Manning was entering the last season of his rookie deal he signed back in 2004 that was going to pay him $9.4 million. Franchise quarterbacks certainly don't just pop up, and some teams spend years looking for the right piece to fall into place to lead their team. The Giants felt they had their man, and had to give him the money he was looking for.
When the two sides eventually reached an agreement, it left Eli with the highest annual salary in the entire National Football League.
The two sides agreed to a six-year, $97.5 million contract extension, that will run through 2015 (it includes the last year of his current contract which makes the total value of the new deal at $106.9 million over seven years, or $15.3 million per season).
What puzzles me though is why didn't the Giants front office wait until the end of this up-coming season before throwing bags of money at Eli?
Sure, they might have been worried about his mind set, and wanted to make sure contract talks didn't affect his play on the field, but Eli is way too inconsistent to be getting the money he is currently getting paid.
It all comes down to the fact that Eli Manning is a middle of the pack quarterback, even Giants' fans will admit this.
Don't get me wrong, the guy knows how to win. Since becoming the starter for the Giants in 2004, Eli has a 42-29 regular season record and a 4-3 record in the postseason (including a Super Bowl win).
However, Eli hasn't been one of the top quarterbacks in the league (he has even struggled to be in the top 15). The guy has a career 55.9% completion rate, 98 touchdowns, 74 interceptions, and a 76.1 quarterback rating for his five-year career.
In comparison to the top picks of his draft class, Manning has a lower completion percentage than Phillip Rivers (+6.4), Ben Roethlisberger (+6.5) and even now UFL-star J.P. Losman (+3.4), and trails Big Ben and Rivers in almost every other passing category.
It also needs to be mentioned that Eli has had a great team around him for most of his years with the Giants. He has constantly had one of the best running backs lining up behind him (whether it be Tiki Barber or Brandon Jacobs), one of the best offensive lines in the game, a top of the line receiver in Plaxico Burress, and to help take the pressure off of him even more, one of the best teams on the defensive side of the ball.
Manning needed to prove that he is one of the best QB's in the NFL while also showing that he needed to be consistent over the course of a season.
Why not wait until this year plays out to offer him a deal like this? Even if worse comes to worse, and you sure aren't sure about Eli after this year, you could've stuck the franchise tag on him after next season and you still get two more years of Eli playing in the Giants uniform.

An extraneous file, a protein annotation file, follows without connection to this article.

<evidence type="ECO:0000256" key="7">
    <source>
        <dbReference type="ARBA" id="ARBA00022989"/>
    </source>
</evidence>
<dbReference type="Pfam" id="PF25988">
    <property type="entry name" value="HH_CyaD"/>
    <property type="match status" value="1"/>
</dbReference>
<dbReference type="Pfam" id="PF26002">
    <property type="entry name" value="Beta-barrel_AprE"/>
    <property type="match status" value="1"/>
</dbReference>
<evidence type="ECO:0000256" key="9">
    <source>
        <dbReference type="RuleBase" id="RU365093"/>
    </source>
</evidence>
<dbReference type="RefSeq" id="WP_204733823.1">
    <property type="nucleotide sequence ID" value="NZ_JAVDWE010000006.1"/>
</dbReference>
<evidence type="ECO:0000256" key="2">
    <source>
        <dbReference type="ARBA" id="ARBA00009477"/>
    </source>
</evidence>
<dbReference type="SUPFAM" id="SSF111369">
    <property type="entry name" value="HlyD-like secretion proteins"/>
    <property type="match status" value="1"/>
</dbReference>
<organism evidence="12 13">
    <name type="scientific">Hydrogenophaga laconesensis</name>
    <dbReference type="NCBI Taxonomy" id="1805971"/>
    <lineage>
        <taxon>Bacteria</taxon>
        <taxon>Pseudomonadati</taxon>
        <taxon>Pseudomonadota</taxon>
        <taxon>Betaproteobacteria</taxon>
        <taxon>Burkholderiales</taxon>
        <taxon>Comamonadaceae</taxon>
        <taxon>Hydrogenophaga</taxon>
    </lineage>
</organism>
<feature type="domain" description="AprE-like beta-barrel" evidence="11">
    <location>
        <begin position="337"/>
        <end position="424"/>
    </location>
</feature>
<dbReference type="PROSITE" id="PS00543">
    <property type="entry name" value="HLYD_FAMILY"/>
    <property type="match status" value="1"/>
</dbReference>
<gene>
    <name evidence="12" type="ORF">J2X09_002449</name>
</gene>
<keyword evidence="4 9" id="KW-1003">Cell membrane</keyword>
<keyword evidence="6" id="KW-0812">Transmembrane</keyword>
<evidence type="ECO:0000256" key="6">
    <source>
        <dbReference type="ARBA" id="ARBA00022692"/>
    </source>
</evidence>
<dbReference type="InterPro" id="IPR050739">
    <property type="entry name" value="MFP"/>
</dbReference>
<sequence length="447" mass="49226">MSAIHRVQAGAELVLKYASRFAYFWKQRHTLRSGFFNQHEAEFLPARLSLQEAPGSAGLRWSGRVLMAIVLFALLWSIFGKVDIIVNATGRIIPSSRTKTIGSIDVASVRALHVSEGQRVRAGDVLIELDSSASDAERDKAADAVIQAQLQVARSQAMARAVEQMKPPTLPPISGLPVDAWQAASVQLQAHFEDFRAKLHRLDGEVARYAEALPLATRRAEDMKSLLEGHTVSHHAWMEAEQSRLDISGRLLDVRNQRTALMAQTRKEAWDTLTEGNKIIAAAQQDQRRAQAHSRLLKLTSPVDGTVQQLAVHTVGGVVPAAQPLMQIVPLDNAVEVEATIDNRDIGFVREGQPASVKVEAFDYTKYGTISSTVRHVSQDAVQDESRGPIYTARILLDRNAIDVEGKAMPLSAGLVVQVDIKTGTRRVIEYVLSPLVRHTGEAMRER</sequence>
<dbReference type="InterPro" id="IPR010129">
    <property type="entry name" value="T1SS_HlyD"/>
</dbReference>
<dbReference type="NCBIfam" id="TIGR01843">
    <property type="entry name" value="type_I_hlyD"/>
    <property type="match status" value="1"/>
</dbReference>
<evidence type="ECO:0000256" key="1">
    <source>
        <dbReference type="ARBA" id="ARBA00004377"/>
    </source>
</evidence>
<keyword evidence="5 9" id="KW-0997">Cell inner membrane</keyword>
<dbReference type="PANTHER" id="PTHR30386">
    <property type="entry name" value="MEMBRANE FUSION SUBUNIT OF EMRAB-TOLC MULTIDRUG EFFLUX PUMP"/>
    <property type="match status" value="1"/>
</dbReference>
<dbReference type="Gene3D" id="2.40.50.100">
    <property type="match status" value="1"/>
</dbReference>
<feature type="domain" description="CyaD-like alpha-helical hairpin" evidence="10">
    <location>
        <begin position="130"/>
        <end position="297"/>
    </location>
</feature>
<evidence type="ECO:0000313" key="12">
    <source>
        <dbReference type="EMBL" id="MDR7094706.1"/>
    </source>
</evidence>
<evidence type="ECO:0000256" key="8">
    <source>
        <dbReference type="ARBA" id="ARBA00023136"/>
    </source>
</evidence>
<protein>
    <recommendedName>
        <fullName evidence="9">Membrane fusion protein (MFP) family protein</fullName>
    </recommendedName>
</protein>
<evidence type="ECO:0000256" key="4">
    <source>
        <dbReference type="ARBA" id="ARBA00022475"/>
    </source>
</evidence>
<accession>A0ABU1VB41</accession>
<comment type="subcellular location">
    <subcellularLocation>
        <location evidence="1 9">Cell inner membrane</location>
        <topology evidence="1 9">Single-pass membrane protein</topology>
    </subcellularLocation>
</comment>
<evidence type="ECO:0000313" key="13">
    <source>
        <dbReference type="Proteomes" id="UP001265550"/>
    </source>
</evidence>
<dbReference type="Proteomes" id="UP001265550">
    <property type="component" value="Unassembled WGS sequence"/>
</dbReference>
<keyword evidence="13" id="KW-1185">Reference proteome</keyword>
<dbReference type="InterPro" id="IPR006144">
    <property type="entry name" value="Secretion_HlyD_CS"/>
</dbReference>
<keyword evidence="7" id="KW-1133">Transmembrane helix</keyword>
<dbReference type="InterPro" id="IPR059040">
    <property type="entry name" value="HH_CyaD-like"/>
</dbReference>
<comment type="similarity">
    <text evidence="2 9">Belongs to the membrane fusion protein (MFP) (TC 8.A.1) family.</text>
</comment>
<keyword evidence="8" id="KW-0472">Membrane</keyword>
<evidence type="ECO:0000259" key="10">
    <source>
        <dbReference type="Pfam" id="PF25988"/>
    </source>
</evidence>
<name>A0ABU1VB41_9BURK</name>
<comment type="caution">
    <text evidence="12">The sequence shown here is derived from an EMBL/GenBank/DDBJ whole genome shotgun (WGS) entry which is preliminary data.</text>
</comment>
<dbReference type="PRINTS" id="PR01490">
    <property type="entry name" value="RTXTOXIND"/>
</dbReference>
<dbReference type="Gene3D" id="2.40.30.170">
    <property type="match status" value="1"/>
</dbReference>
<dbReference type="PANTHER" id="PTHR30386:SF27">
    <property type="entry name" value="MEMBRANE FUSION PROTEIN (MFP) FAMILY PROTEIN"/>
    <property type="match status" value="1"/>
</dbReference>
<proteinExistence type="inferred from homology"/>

There are just too many questions marks in Eli's game and there is an even bigger one coming into this season—Can he succeed without a pro bowl caliber wide reciever to throw to?
Elite quarterbacks create great wide receivers (Tom Brady anyone?) and Manning has not played well when he hasn't had an elite threat in the line up. In the five games played last season without Plax (including the first game of the playoffs for the Giants in the divisional round against the Philadelphia Eagles), Manning threw just two touchdowns to four interceptions, didn't throw for more than 191 yards in any of those games, and the team went 1-4 when they needed their quarterback to step up the most.
Manning is being paid as not only the best quarterback, but the best player in the entire league, and that just isn't the case.
Give me a choice and my top quarterbacks consist of Brady, Peyton Manning, Roethlisberger, Rivers, Brees and Donovan McNabb. It's not like Eli is a throw in right after the top-tier players either. I'll even take Chad Pennington, Jay Cutler, Carson Palmer, or Aaron Rodgers over Manning. And with guys like Matt Ryan waiting in the wings to become an elite quarterback, Eli has trouble even cracking the top 10 list of current NFL quarterbacks.
Has Manning been very durable? Yes.
Has he won games? Yes.
Does he have a Super Bowl ring? Yes.
But just because he has all of the things above, doesn't mean that he is worth $100+ million over the course of the next seven years.
I don't know about you guys out there, but $15 million per season is way too much to be paying a guy to get me 3,000 yards, 23 touchdowns, and 17 interceptions a season.
Especially if the winning stops.